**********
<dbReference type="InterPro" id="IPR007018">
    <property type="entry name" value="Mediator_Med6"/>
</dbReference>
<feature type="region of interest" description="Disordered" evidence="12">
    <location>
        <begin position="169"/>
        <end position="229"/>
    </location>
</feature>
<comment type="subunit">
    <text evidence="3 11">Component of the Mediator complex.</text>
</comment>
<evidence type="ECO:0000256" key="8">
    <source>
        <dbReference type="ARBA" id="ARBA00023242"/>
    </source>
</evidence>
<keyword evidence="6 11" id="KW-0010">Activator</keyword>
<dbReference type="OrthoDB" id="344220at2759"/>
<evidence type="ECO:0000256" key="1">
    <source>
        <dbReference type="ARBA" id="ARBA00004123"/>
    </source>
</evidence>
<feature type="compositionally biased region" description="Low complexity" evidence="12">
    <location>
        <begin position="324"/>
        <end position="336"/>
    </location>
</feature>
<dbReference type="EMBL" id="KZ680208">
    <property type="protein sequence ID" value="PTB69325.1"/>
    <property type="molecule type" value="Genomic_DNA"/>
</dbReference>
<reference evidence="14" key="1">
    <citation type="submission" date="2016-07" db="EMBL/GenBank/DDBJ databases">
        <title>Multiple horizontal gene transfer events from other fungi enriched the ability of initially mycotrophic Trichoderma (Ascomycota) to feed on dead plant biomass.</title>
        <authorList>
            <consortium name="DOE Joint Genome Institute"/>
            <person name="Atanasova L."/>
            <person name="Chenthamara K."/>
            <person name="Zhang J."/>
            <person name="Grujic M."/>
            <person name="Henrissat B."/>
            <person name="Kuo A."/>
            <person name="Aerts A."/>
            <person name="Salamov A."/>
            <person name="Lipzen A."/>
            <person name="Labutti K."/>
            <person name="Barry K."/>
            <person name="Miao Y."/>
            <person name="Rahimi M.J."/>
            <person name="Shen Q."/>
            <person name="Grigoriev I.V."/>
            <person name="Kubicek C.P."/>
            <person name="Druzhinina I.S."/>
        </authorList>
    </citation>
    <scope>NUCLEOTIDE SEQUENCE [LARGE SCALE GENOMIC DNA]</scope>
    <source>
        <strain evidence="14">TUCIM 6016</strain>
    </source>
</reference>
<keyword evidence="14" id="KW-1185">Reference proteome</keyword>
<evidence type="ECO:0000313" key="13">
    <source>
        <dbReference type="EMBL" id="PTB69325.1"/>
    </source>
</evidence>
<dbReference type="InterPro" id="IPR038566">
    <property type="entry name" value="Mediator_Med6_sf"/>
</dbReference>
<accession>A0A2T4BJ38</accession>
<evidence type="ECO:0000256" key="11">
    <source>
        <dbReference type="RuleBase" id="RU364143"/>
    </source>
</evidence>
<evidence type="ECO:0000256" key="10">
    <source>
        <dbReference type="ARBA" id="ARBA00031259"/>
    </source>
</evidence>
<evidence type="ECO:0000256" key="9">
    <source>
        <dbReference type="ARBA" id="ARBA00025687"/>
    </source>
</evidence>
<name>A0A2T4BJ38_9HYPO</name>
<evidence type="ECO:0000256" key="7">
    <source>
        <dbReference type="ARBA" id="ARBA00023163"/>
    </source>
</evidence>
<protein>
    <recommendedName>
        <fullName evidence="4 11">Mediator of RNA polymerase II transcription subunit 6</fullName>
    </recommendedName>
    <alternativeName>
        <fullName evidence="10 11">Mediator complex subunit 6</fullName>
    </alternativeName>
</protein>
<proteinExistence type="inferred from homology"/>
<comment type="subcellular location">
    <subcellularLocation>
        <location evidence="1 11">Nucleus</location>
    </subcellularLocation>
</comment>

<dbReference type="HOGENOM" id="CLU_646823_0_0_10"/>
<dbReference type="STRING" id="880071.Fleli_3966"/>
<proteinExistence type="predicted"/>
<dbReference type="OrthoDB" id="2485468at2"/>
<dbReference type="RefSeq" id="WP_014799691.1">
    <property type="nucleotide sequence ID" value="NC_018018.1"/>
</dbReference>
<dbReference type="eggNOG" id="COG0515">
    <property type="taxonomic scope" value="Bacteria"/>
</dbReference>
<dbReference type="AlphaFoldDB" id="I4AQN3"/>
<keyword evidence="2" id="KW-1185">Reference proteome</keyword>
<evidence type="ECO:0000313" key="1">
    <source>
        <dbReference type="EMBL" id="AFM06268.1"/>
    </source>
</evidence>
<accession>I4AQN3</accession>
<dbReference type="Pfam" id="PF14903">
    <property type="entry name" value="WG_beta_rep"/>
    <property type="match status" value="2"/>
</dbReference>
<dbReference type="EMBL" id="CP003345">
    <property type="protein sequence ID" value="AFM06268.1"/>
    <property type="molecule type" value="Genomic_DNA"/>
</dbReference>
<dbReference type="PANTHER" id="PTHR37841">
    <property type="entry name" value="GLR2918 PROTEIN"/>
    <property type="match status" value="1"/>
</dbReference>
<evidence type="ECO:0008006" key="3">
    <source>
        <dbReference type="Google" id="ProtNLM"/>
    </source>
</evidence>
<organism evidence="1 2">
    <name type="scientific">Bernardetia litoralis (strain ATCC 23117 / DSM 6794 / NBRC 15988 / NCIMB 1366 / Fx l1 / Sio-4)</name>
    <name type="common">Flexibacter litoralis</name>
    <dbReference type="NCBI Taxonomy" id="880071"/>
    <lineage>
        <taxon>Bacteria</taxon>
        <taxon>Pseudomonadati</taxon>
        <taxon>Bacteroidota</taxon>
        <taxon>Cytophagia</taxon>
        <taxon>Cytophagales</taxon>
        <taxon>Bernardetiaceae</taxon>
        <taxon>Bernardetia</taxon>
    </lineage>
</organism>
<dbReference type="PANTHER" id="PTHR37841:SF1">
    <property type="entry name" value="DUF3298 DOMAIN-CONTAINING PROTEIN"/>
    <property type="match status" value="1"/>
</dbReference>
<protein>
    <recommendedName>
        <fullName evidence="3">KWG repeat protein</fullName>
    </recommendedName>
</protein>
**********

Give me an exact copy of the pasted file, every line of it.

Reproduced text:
<dbReference type="InterPro" id="IPR007018">
    <property type="entry name" value="Mediator_Med6"/>
</dbReference>
<feature type="region of interest" description="Disordered" evidence="12">
    <location>
        <begin position="169"/>
        <end position="229"/>
    </location>
</feature>
<comment type="subunit">
    <text evidence="3 11">Component of the Mediator complex.</text>
</comment>
<evidence type="ECO:0000256" key="8">
    <source>
        <dbReference type="ARBA" id="ARBA00023242"/>
    </source>
</evidence>
<keyword evidence="6 11" id="KW-0010">Activator</keyword>
<dbReference type="OrthoDB" id="344220at2759"/>
<evidence type="ECO:0000256" key="1">
    <source>
        <dbReference type="ARBA" id="ARBA00004123"/>
    </source>
</evidence>
<feature type="compositionally biased region" description="Low complexity" evidence="12">
    <location>
        <begin position="324"/>
        <end position="336"/>
    </location>
</feature>
<dbReference type="EMBL" id="KZ680208">
    <property type="protein sequence ID" value="PTB69325.1"/>
    <property type="molecule type" value="Genomic_DNA"/>
</dbReference>
<reference evidence="14" key="1">
    <citation type="submission" date="2016-07" db="EMBL/GenBank/DDBJ databases">
        <title>Multiple horizontal gene transfer events from other fungi enriched the ability of initially mycotrophic Trichoderma (Ascomycota) to feed on dead plant biomass.</title>
        <authorList>
            <consortium name="DOE Joint Genome Institute"/>
            <person name="Atanasova L."/>
            <person name="Chenthamara K."/>
            <person name="Zhang J."/>
            <person name="Grujic M."/>
            <person name="Henrissat B."/>
            <person name="Kuo A."/>
            <person name="Aerts A."/>
            <person name="Salamov A."/>
            <person name="Lipzen A."/>
            <person name="Labutti K."/>
            <person name="Barry K."/>
            <person name="Miao Y."/>
            <person name="Rahimi M.J."/>
            <person name="Shen Q."/>
            <person name="Grigoriev I.V."/>
            <person name="Kubicek C.P."/>
            <person name="Druzhinina I.S."/>
        </authorList>
    </citation>
    <scope>NUCLEOTIDE SEQUENCE [LARGE SCALE GENOMIC DNA]</scope>
    <source>
        <strain evidence="14">TUCIM 6016</strain>
    </source>
</reference>
<keyword evidence="14" id="KW-1185">Reference proteome</keyword>
<evidence type="ECO:0000313" key="13">
    <source>
        <dbReference type="EMBL" id="PTB69325.1"/>
    </source>
</evidence>
<dbReference type="InterPro" id="IPR038566">
    <property type="entry name" value="Mediator_Med6_sf"/>
</dbReference>
<accession>A0A2T4BJ38</accession>
<evidence type="ECO:0000256" key="11">
    <source>
        <dbReference type="RuleBase" id="RU364143"/>
    </source>
</evidence>
<evidence type="ECO:0000256" key="10">
    <source>
        <dbReference type="ARBA" id="ARBA00031259"/>
    </source>
</evidence>
<evidence type="ECO:0000256" key="9">
    <source>
        <dbReference type="ARBA" id="ARBA00025687"/>
    </source>
</evidence>
<name>A0A2T4BJ38_9HYPO</name>
<evidence type="ECO:0000256" key="7">
    <source>
        <dbReference type="ARBA" id="ARBA00023163"/>
    </source>
</evidence>
<protein>
    <recommendedName>
        <fullName evidence="4 11">Mediator of RNA polymerase II transcription subunit 6</fullName>
    </recommendedName>
    <alternativeName>
        <fullName evidence="10 11">Mediator complex subunit 6</fullName>
    </alternativeName>
</protein>
<proteinExistence type="inferred from homology"/>
<comment type="subcellular location">
    <subcellularLocation>
        <location evidence="1 11">Nucleus</location>
    </subcellularLocation>
</comment>

<dbReference type="HOGENOM" id="CLU_646823_0_0_10"/>
<dbReference type="STRING" id="880071.Fleli_3966"/>
<proteinExistence type="predicted"/>
<dbReference type="OrthoDB" id="2485468at2"/>
<dbReference type="RefSeq" id="WP_014799691.1">
    <property type="nucleotide sequence ID" value="NC_018018.1"/>
</dbReference>
<dbReference type="eggNOG" id="COG0515">
    <property type="taxonomic scope" value="Bacteria"/>
</dbReference>
<dbReference type="AlphaFoldDB" id="I4AQN3"/>
<keyword evidence="2" id="KW-1185">Reference proteome</keyword>
<evidence type="ECO:0000313" key="1">
    <source>
        <dbReference type="EMBL" id="AFM06268.1"/>
    </source>
</evidence>
<accession>I4AQN3</accession>
<dbReference type="Pfam" id="PF14903">
    <property type="entry name" value="WG_beta_rep"/>
    <property type="match status" value="2"/>
</dbReference>
<dbReference type="EMBL" id="CP003345">
    <property type="protein sequence ID" value="AFM06268.1"/>
    <property type="molecule type" value="Genomic_DNA"/>
</dbReference>
<dbReference type="PANTHER" id="PTHR37841">
    <property type="entry name" value="GLR2918 PROTEIN"/>
    <property type="match status" value="1"/>
</dbReference>
<evidence type="ECO:0008006" key="3">
    <source>
        <dbReference type="Google" id="ProtNLM"/>
    </source>
</evidence>
<organism evidence="1 2">
    <name type="scientific">Bernardetia litoralis (strain ATCC 23117 / DSM 6794 / NBRC 15988 / NCIMB 1366 / Fx l1 / Sio-4)</name>
    <name type="common">Flexibacter litoralis</name>
    <dbReference type="NCBI Taxonomy" id="880071"/>
    <lineage>
        <taxon>Bacteria</taxon>
        <taxon>Pseudomonadati</taxon>
        <taxon>Bacteroidota</taxon>
        <taxon>Cytophagia</taxon>
        <taxon>Cytophagales</taxon>
        <taxon>Bernardetiaceae</taxon>
        <taxon>Bernardetia</taxon>
    </lineage>
</organism>
<dbReference type="PANTHER" id="PTHR37841:SF1">
    <property type="entry name" value="DUF3298 DOMAIN-CONTAINING PROTEIN"/>
    <property type="match status" value="1"/>
</dbReference>
<protein>
    <recommendedName>
        <fullName evidence="3">KWG repeat protein</fullName>
    </recommendedName>
</protein>